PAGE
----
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Hove, Arthur (ed.) / Wisconsin alumnus
Volume 67, Number 8 (May 1966)

Clausen, Jean
Paul Badura-Skoda: professor-pianist,   pp. 10-11

Page 11

by Jean Clausen
A   TALENTED couple from
    Vienna are fondly recalled by
music school students, faculty, and
townspeople for their appearances
in Madison as visiting professors of
music in the spring semester-of 1964.
  The couple-Paul Badura-Skoda,
world-famous pianist, and his wife,
Eva, musicologist-are now back in
Madison as permanent members of
the UW Music School faculty.
  Why did they choose to leave
Vienna, a city with the oldest and
richest musical traditions in the
Western world, to settle in a coun-
try which is much more materially
oriented than culturally minded?
  "Don't sell yourselves short," is
Prof. Badura-Skoda's quick reply to
such a question. "This country is
developing its cultural life very
  He contrasts the spirit of tradi-
tion in Europe with the spirit of
academic and musical freedom that
exists here. "Over there, change is
regarded with suspicion. Here it is
welcome. Americans are eager to be
leading in every field; in Europe
the machinery is very slow."
  Modern music, however, is not
accepted any less readily in Vienna
than in Madison. The professor
feels that, at best, modern music has
a limited appeal. "After all, it's
been around for fifty years now,
time enough to find its place if it
has one."
  Prof. Badura-Skoda is a slight but
rugged appearing individual with a
typically warm and charming Vien-
nese manner, and an excellent com-
mand of English. He establishes rap-
port with his audiences very early
in his concert programs and his per-
sonality comes through without the
necessity for words. When he does
occasionally make a comment or
announce an encore, his light sense
of humor is always evident.
  Asked if he noticed any difference
May 1966
between Viennese and Madison
audiences, he indicated one basic
difference. "Audiences know so
much over there. It is really easier
to perform if the audience is not too
cerebral; people here listen more
with their emotions. And even an
uneducated audience can tell
whether a performance is genuine
or artificial."
   He finds Wisconsin students less
sophisticated, less musically edu-
cated than their European counter-
parts. "I start at a lower level here
with most of my students, but get
results much faster. These are the
most willing and. diligent pupils I
have ever found."
  Prof. Badura-Skoda likes teaching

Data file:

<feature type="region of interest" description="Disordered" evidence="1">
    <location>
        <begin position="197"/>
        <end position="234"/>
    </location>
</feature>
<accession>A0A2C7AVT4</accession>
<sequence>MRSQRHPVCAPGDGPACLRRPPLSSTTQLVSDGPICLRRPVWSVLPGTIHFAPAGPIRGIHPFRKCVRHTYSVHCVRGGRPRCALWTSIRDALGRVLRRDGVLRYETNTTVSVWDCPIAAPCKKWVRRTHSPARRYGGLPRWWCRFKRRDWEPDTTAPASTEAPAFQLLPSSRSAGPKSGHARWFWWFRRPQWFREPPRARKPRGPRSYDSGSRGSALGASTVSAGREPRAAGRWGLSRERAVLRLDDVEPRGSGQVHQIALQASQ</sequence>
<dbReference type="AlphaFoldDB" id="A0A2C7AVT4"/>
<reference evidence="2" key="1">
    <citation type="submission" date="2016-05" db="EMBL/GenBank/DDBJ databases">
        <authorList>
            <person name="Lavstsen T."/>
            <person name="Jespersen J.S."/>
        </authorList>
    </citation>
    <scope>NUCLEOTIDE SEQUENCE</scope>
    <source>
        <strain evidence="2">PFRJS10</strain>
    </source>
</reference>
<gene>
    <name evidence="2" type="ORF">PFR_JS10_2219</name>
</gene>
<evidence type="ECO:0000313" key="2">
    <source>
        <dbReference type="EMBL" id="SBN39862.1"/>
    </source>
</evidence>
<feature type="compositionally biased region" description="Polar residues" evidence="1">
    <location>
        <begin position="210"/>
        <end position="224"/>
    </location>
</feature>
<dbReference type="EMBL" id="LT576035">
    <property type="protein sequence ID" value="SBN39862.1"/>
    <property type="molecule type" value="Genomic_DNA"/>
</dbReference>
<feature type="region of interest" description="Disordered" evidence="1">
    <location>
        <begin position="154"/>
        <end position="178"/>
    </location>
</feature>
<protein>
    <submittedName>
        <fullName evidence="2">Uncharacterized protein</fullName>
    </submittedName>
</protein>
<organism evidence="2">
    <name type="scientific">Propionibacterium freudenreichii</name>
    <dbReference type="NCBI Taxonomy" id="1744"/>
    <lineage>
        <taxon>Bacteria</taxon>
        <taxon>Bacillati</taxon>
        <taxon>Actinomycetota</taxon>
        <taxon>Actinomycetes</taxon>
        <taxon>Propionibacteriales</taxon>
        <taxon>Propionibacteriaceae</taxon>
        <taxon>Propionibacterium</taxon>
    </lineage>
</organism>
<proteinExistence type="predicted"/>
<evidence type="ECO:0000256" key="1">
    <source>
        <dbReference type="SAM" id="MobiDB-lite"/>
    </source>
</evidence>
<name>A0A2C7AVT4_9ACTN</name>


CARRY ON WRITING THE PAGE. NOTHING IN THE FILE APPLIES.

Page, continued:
and so does his wife. In Vienna he
was almost strictly a performing
artist. Here, he is enjoying the
opportunity to teach and get accus-
tomed to his new position.
  His wife, too, is looking forward
to her University classes which will
begin in the fall. She is described
by her husband as having "a wide
knowledge, and a special interest in
young people." However, for her to
teach at such an institution as the
Vienna Conservatory would not be
possible. "It would be impossible
for a woman, and especially one so
young," the professor explains.
  Mrs. Badura-Skoda has been do-
ing research and free-lance writing
in one of her special interests-the
history of music. One of her articles
has just been published in Mozar-
teum, a professional musical journal
in Vienna. At Wisconsin, she will
teach a course in symphony for non-
music majors as well as two gradu-
ate music courses. She would even-
tually like to establish a "Collegium
Musicum," a performing group us-
ing ancient instruments, a subject
on which she has done consider-
able research.
  Getting the pianist-professor back
to the campus proved to be a bit
of a problem due to last-minute visa
difficulties. He made it, however,
just in time for his first scheduled
Madison concert on February 2. But
the professor's travel arrangements
were nothing compared to the prob-
lems involved in importing the spe-
cial Busendorfer concert grand
piano he selected for the School of
Music from the famed Viennese
piano makers. The instrument came
by ship and truck, housed in an
enormous crate, and required six
men to maneuver it onto the Music
Hall stage.
  The piano is special in that it has
an extra octave in the bass. Accord-
ing to Jeannette Ross, also a Univer-
sity faculty pianist, it has a tone
that differs from the brilliance we
are accustomed to here. It is softer,
more melodic, more suited to cer-
tain types of music, and particularly
adapted to the taste and style of
Prof. Badura-Skoda.
  A Madison music critic who heard
Ravel's "La Valle des Cloches"
played on the Busendorfer, observed
that here the extra bass notes were
used to advantage. "They repre-
sented bass bells of the largest
variety, and they really rumbled,"
was his comment.
  That Prof. Badura-Skoda and his
wife are being heartily welcomed
back to the campus is clearly evi-
dent. At his first concert this year,
there was an overflow crowd in Mu-
sic Hall, and many more were
turned away. A Mozart number
drew shouts of "Bravo" from the
audience, and at the end of the con-
cert, he received a standing ovation
for his pianistic skill.
  The presence of the Badura-
Skoda musical team on the Wiscon-
sin campus brings inspiration and
excellence to the School of Music
and added delight to the concert-
going public of the Madison area.

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